Newspaper article Pittsburgh Post-Gazette (Pittsburgh, PA)

Kelsey Grammer

Newspaper article Pittsburgh Post-Gazette (Pittsburgh, PA)

Kelsey Grammer

Article excerpt

First in "Cheers" and then in the successful spinoff "Frasier," actor Kelsey Grammer has become synonymous with the role he played for two decades, Dr. Frasier Crane. The five-time Emmy award- winner's distinctive voice is also heard in commercials and on "The Simpsons" as Side Show Bob. Also on his resume is the comedy "Back to You," about a pair of Pittsburgh news anchors.

Married four times, he and his wife, Kayte Walsh, just welcomed a baby girl in July. He has five children and one grandchild.

The 57-year-old is now starring in the Starz series "Boss," a role that won him a Golden Globe for best actor in a drama series. It airs on Fridays at 9 p.m.

You play Tom Kane, the fictitious mayor of Chicago. Would you have any real desire to get into politics?

My desire to get into the game has always been a kind of wistful remembrance and homage, actually, to my youth. I always thought that someday it would be a good thing to be part of the community and try to help. I found a different way of living and making my living and hopefully providing some good to the world. The idea would be later in life if I want that last chapter, maybe it would be one of service. But it's not honed to a vision yet.

As far as backing a politician, are you going to back Mitt Romney?

Oh, I think he'd make a terrific president. I think he'd be very good at it. He's a clear thinker. He's a kind man, you know, and he makes a lot of sense.

So were you concerned at all about audience reaction to you taking on a dramatic role after playing Frasier for 20 years?

Actually, I thought it would be a wise move because the fans will always want to go with something else. They really have a problem with going with something similar [laughing]. I got mail, almost hate mail, about [the character] Chuck in "Back to You" because he didn't really want children. They would say, "Frasier would never do that." I'd say, "Well, yeah, I'm not playing Frasier, am I?" [laughing]. I thought it was an interesting quandary. I was a little surprised, but you know what? What the hell, I'm willing to be surprised.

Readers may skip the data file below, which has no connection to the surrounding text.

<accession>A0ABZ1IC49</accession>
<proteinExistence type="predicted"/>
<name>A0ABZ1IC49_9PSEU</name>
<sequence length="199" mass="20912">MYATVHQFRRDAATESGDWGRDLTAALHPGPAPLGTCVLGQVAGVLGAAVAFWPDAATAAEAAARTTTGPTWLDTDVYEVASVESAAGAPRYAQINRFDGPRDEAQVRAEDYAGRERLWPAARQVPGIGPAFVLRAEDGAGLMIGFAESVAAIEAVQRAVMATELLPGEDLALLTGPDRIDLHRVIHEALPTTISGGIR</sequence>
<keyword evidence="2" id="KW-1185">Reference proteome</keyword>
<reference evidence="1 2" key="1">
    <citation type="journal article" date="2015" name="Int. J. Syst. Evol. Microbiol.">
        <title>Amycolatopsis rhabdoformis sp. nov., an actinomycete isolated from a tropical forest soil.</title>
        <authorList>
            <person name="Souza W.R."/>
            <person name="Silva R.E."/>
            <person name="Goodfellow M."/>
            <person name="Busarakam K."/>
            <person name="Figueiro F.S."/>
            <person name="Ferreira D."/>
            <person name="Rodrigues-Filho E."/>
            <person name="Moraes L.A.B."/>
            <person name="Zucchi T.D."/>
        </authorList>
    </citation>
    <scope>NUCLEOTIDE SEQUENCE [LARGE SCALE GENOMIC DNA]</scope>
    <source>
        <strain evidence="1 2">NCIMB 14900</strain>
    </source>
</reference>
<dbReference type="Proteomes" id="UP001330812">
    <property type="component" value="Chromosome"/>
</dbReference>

Both politicians and celebrities operate under a lot of scrutiny. Do you ever think, is this worth it?

Yeah, sure. You think it all the time but then you realize your work is what you do and the rest is what you get paid for [laughing]. It's neat if you're willing to endure it. It's high- risk pay.

The job is, there's nothing like it because it's what we're good at, you know? You find what you do well, and hopefully you have a chance to do it. If your privacy is a casualty of success, well, you know, it's only sticks and stones.

Has your career been everything you thought it would be?

Ah yeah [laughing], it's gone OK. There's a few things I wish I had done still. I wish I had done Hamlet -- I'm too [expletive] old [laughing]. …

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